I wrote a small post about this on the Urban Studies blog here.

From a planning perspective the map is interesting because it can easily illustrate which areas of the city have easy access to transit and which places may be more car dependent. This type of map also provides a very clear visual on where cities should consider growth and equally important where cities should limit growth.

So Jonathan asks:

I was wondering if you have any application ideas on how this kind of map could be used?  I think this map could be a very interesting planning tool and it would be great to get any feedback.

And I’m passing the question along to readers.  Any ideas?

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An occasional update on items from the Transit City.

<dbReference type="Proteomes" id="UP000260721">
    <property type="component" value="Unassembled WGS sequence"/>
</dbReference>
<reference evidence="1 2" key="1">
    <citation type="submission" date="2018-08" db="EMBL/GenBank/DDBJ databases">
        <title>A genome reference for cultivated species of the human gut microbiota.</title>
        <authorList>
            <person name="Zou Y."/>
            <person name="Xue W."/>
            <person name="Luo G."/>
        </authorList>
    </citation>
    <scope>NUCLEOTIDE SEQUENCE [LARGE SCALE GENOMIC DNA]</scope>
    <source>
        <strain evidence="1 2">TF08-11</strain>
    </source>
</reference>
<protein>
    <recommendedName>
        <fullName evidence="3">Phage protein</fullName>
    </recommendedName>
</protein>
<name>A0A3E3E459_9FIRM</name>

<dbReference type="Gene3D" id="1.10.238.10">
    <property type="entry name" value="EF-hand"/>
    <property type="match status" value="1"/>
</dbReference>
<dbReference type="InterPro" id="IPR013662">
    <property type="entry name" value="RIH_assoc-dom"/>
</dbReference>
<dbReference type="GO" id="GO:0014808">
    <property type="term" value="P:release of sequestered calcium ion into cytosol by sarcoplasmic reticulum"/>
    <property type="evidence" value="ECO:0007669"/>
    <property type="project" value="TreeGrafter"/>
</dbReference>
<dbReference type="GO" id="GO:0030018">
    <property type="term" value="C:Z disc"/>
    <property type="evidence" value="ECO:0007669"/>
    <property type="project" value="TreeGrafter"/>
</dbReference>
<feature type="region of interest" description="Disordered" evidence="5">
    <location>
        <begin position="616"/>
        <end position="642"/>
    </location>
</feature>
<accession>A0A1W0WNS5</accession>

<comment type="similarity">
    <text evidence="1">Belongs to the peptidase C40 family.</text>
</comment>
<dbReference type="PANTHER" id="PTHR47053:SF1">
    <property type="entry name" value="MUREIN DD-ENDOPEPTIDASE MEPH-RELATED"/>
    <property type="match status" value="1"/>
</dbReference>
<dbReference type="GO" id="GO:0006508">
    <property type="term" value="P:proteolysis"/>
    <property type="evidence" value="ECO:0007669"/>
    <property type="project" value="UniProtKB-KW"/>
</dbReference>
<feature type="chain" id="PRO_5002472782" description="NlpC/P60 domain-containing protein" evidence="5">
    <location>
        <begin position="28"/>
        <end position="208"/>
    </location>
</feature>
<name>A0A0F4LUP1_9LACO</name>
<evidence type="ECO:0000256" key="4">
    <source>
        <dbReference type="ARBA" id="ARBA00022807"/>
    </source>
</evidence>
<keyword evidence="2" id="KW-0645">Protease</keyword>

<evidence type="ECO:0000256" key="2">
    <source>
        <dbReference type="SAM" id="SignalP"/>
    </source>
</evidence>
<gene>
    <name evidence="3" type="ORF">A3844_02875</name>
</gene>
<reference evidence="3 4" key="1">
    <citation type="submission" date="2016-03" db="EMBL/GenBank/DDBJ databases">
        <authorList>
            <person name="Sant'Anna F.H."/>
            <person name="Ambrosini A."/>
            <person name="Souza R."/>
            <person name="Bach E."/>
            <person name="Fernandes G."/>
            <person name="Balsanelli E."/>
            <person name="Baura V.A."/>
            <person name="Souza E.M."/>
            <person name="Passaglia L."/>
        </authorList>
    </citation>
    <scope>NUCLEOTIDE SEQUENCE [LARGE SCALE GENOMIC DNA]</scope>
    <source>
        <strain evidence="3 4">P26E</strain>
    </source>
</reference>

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WHO TAKES TRANSIT – AND WHY

From the Sightline Institute:

Portland has a national reputation as a transit powerhouse—but when it comes to commuting, how does it really stack up?

In the first of two posts on transit use, Clark Williams-Derry reveals that workers in Seattle are far more likely to take transit. But it’s actually not a story about better transit; it’s really about land use.

In the second post, Clark breaks down Census data to reveal that in both cities women, people of color, the young, renters, and low-income earners are more likely to ride transit. Check out the data.

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A TRANSIT MOMENT

Waiting in line for the 9 bus today on Broadway was a guy in a wheelchair. Bus pulls up, the ramp comes down. Wheelchair guy with a big grin says, “Isn’t that fine? It opens up the whole city to me.”

– Dianna Waggoner

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THE FAST LANE AT BERLIN ALEXANDERPLATZ

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TRANSIT RIOTS IN BOGOTA

From Atlantic Cities: